In many places in the world, coffee grows in volcanic soil. Here in the Huehuetenango region in the western highlands of Guatemala, that is not the case. Located near Cuchumatanes, the highest non-volcanic mountain range in Central America, currents of hot air sweep up from Mexico’s Tehuantepec plain, intercepting the colder air flowing down the mountain and protecting the region from frost. This phenomenon, along with natural shade from the highland jungles, provides the perfect growing environment, allowing coffee cultivation as high as 2,000 meters.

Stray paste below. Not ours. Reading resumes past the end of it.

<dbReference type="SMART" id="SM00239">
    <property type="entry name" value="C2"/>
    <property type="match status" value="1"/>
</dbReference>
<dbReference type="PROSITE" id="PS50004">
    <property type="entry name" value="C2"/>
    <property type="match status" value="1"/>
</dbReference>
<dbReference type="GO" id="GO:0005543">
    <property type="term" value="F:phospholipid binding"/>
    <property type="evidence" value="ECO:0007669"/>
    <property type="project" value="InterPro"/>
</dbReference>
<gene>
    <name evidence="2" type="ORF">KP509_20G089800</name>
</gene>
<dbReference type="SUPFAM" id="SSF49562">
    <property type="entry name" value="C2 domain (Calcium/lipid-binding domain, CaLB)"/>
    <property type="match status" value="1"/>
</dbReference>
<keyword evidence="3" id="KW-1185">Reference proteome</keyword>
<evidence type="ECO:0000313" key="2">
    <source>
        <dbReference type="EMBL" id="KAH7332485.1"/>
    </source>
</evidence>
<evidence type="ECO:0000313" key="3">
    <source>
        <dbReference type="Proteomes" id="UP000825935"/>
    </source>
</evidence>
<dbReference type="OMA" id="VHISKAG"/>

Coffees from Huehuetenango (pronounced “way-way-ten-an-go”) present a fruitier profile than other most other Guatemalan regions. Some speculate that this is due to how high producers stack their beans on the drying patios. This common practice may not be the most efficient way to dry the coffees, but the Huehue profile is distinctive.